The Results are Only Preliminary, the Researchers Warn:
Human embryos stem cells have been convinced to form sperm-like cells, researchers report today. The cells have some of the hallmarks of sperm (they can swim, for example), but they require much more characterization before they can be accepted as an experimental model for the study of hereditary diseases and infertility.
Meanwhile, the use of such cells to help infertile couples have children remains a distant perspective; in several countries, including the United Kingdom, it would actually be illegal even if they were properly characterized. With approximately one in seven couples experiencing fertility problems, there is a strong impulse to develop a solid method to generate sperm and ovules for research. But researchers have struggled for years to produce reproductive cells from stem cells. The task is particularly difficult because it requires a complex form of cell division called meiosis, which halves the number of chromosomes per cell. “If these genes are not modified correctly, it is as if you erase a hard drive but you did not do it very well.” In addition, DNA packed into reproductive cells is cleaned of a chemical modification known as methylation, which involves the binding of methyl groups to certain regions of the genome. These modifications are added again in characteristic patterns of sperm cells or ovules.
“Methylation can affect gene expression, and if demethylation or remethylation does not occur properly, the results can be disastrous”.
“If these genes are not modified correctly, it is as if you erase a hard disk but you did not do it very well,” says Renee Reijo Pera, director of the Center for Research and Education of Human Embryonic Stem Cells at the University School of Medicine from Stanford. in Palo Alto, California. “The embryo can develop and some babies are born, but there could be serious abnormalities . ” Possible evidence for this was observed in 2006, when Karim Nayernia, now from the University of Newcastle Upon Tyne, United Kingdom, and colleagues reported that they had produced sperm from mouse embryonic stem cells. When sperm were used to fertilize mouse eggs, the few offspring that were born died prematurely. Nayernia says his lab is still working to determine what went wrong, but the first results suggest that the DNA in the sperm was not properly remethylated.
From Mice to Men:
Now, Nayernia and his colleagues have used a similar technique to create sperm-like cells from human embryonic stem cells. The team labeled embryonic stem cells with a fluorescent marker attached to a particular gene that is expressed during the development of reproductive cells, and cultured the cells in a medium that promotes differentiation into sperm cells. About 3% of the resulting cells contained enough DNA for a single set of chromosomes, suggesting that meiosis had occurred. Some of these cells also formed tails and were mobile. The work is “a good start,” says Reijo Pera, who was not affiliated with the study, but an additional characterization of these cells will be needed before they can be considered as an experimental model for the study of sperm. Nayernia and his colleagues have not yet analyzed the methylation patterns in their sperm cells, nor have they conducted a detailed study of cell morphology. Robin Lovell-Badge, head of the Division of Stem Cell Biology and Developmental Genetics at the National Institute of Medical Research in London, notes that the Nayernia team observed only the total DNA content of the cells, and did not confirm that they contained The right number of chromosomes. “You need to identify supposed haploid cells and verify that they really have all 23 chromosomes and no more,” says Lovell-Badge.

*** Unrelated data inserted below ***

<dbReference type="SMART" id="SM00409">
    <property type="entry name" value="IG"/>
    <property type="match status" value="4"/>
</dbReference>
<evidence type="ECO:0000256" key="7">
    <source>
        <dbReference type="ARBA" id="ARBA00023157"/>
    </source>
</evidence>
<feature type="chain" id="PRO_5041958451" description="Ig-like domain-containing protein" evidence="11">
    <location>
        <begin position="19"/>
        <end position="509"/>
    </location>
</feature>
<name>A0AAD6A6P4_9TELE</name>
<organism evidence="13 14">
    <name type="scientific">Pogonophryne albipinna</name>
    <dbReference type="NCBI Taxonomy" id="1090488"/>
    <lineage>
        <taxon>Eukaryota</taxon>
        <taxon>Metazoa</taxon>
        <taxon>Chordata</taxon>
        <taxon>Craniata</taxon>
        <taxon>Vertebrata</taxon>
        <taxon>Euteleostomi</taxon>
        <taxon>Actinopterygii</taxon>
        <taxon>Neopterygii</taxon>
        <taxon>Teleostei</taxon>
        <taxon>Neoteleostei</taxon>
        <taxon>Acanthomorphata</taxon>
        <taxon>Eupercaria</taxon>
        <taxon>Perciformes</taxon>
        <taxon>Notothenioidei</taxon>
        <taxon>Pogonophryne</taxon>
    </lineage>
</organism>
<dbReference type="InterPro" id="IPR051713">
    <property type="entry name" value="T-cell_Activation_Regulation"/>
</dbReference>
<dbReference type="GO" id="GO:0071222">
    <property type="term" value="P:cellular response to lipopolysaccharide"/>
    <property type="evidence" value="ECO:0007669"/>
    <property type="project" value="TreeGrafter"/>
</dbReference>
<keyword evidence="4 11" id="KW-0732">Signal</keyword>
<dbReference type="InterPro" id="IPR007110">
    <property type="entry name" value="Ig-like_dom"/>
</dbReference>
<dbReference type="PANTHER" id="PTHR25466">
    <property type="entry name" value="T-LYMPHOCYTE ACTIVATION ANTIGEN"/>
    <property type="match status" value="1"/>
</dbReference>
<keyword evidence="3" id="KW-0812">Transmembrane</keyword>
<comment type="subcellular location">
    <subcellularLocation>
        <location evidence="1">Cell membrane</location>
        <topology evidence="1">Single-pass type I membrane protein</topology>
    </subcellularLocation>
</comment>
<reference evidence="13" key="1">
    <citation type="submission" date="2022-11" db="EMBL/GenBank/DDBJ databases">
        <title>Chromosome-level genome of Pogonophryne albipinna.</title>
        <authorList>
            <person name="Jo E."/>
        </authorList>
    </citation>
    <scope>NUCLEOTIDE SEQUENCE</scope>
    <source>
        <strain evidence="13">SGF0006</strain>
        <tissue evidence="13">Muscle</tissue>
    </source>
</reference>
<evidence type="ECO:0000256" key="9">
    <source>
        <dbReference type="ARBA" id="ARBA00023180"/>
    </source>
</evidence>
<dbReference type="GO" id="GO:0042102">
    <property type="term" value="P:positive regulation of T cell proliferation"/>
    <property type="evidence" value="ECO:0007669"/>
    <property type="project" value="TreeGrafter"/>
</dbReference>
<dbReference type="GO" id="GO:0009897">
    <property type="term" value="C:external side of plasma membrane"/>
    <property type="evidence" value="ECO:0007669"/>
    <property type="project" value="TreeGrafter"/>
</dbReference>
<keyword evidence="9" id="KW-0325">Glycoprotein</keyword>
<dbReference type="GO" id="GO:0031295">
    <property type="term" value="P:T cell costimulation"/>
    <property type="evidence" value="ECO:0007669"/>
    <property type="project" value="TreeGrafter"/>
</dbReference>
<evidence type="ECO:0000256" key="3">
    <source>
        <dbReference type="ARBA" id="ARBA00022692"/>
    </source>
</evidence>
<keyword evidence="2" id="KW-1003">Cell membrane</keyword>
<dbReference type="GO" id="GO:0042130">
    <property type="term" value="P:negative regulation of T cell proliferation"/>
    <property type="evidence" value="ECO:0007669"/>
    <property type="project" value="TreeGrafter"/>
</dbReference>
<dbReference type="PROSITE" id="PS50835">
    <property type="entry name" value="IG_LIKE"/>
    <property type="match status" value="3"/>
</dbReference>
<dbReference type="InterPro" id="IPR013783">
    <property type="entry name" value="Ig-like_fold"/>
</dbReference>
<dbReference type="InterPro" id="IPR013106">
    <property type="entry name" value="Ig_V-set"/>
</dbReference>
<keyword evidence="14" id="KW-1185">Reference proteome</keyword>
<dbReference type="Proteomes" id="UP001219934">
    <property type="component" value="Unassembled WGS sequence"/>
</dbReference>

But Nayernia says that the work is a “proof of principle experiment . ” “We don’t claim to be a completely normal sperm, but they have some of the right characteristics.” These problems would have to be tackled carefully before attempting to fertilize a human ovum with the cells, but some preliminary tests of the ability of sperm-like cells to behave like sperm could be performed. For example, sperm should be able to bind to the membrane that surrounds unfertilized egg cells, regardless of whether there is an egg inside, says Reijo Pera. Meanwhile, Nayernia and his colleagues also launched a project to produce sperm cells from induced pluripotent stem cells, which can be generated from adult cells. Such cells would facilitate the obtaining of sperm cells from many individuals. “Then we can, for example, see if environmental or genetic factors are affecting fertility, and what stage of sperm production has been affected by those factors,” he says.